The tepidity of social responsibility

Like last year, the 2012 SEG Forum was the only organized event on the morning of Day 1. And like last year, it was thinly attended. The title wasn't exactly enticing — Corporate and Academic Social Responsibility: Engagement or Estrangement — and to be honest I had no idea what we were in for. This stuff borders on sociology, and there's plenty of unfamiliar jargon. Some highlights:  

  • Part of our responsibility to society is professional excellence — Isabelle Lambert
  • At least one company now speaks of a 'privilege', not 'license', to operate — Isabelle Lambert
  • Over-regulation is harmful, but we need them to promote disclosure and transparency — Steve Silliman
  • The cheapest, easiest way to look like you care is to actually care

What they said

Mary Lou Zoback of Stanford moderated graciously throughout, despite being clearly perturbed by the thin audience. Jonathan Nyquist of Temple University was first up, and told how he is trying to get things done with $77k/year grad students using $50k grants when most donors want results not research.

Isabelle Lambert of CGGVeritas (above) eloquently described the company's principles. They actually seem to walk the walk: they were the only corporation to reply to the invitation to this forum, they seem very self-aware and open on the issue, and they have a policy of 'no political donations' — something that undermines a lot of what certain companies say about the environment, according to one questioner. 

Steve Silliman of Gonzaga University, a hydrologist, stressed the importance of the long-term view. One of his most successful projects has taken 14 years to reach its most impactful work, and has required funding from a wide range of sources — he had a terrific display of exactly when and how all this funding came in.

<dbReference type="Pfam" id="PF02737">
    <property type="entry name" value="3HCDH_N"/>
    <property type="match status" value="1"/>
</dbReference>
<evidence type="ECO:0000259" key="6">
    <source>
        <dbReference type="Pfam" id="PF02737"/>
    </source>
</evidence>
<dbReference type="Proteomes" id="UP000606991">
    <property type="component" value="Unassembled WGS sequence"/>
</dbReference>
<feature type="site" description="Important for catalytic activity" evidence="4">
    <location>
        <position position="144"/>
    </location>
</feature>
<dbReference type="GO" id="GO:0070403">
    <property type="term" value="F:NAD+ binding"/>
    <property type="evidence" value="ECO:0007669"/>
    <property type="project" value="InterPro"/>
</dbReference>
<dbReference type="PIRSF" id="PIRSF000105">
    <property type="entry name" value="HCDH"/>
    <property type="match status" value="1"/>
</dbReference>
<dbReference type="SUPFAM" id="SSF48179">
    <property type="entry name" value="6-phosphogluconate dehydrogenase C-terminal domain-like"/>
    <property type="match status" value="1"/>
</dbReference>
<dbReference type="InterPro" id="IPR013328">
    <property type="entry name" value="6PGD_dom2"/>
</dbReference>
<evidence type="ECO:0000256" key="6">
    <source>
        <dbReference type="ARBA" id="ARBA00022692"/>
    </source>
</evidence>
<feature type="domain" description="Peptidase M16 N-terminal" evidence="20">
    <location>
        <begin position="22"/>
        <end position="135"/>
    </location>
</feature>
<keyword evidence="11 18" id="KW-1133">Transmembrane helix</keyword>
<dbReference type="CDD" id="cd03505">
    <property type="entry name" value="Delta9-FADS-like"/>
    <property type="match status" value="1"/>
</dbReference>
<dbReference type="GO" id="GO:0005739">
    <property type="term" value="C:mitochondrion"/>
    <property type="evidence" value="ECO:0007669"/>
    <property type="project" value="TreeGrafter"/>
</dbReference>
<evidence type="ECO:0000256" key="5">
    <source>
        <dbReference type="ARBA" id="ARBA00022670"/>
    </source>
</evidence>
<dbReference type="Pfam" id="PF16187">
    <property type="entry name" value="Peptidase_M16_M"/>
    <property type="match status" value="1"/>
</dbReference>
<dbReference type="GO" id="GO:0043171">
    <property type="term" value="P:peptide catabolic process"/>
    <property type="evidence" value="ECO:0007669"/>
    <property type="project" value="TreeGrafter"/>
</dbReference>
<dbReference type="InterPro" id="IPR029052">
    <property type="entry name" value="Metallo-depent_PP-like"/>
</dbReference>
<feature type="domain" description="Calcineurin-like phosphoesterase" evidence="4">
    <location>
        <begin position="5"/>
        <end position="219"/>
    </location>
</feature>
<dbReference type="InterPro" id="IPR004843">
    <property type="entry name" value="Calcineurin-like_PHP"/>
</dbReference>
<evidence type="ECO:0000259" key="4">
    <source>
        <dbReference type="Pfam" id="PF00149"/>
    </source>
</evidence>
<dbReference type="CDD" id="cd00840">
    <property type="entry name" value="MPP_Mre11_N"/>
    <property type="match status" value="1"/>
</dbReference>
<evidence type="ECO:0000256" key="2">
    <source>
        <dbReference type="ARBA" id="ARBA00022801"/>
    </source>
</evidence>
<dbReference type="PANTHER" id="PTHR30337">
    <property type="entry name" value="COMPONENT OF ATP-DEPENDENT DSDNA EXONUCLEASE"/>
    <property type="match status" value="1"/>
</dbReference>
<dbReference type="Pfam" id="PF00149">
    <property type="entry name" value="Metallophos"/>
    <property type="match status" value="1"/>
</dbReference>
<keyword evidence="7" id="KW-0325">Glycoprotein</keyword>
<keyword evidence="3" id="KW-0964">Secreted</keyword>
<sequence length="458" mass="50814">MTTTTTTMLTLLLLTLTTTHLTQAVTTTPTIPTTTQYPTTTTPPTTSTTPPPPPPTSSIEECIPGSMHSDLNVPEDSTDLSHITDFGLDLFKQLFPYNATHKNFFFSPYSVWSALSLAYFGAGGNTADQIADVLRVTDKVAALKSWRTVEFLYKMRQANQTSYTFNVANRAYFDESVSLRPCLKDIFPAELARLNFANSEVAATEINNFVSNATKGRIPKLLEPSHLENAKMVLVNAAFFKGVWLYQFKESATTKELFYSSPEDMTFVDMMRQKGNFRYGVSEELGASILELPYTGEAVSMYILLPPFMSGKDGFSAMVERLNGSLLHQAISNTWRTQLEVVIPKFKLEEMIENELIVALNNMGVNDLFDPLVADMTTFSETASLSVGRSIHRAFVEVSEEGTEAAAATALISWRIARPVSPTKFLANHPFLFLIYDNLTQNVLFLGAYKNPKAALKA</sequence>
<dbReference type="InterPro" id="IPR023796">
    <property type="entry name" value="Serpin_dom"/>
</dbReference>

Finally Michael Oxman, of Business for Social Responsibility, highlighted some interesting questions about stakeholder engagement, such as 'What constitues informed consultation?', and 'What constritutes consent?'. He was on the jargony end of things, so I got a bit lost after that.

What do you think, is social responsibility part of the culture where you work? Should it be? 

A footnote about the forum

"Social responsibility has become a popular topic these days", proclaimed the program. Not that popular, it turned out, with less than 2% of delegates showing up. Perhaps this is just the wrong venue for this particular conversation — Oxman pointed out that there is plenty of engagement in more specific venues. But maybe there's another reason for the dearth — this expert-centric, presentation-driven format felt dated somehow. Important people on stage, the unwashed, unnamed masses asking questions at the end. There was a nod to modernity: you could submit questions via Twitter or email, as well as on cards. But is this format, this approach to engagement, dead?

There's nothing to lose: let's declare it dead right now and promise ourselves that the opening morning of SEG in 2013 will be something to get our teeth into.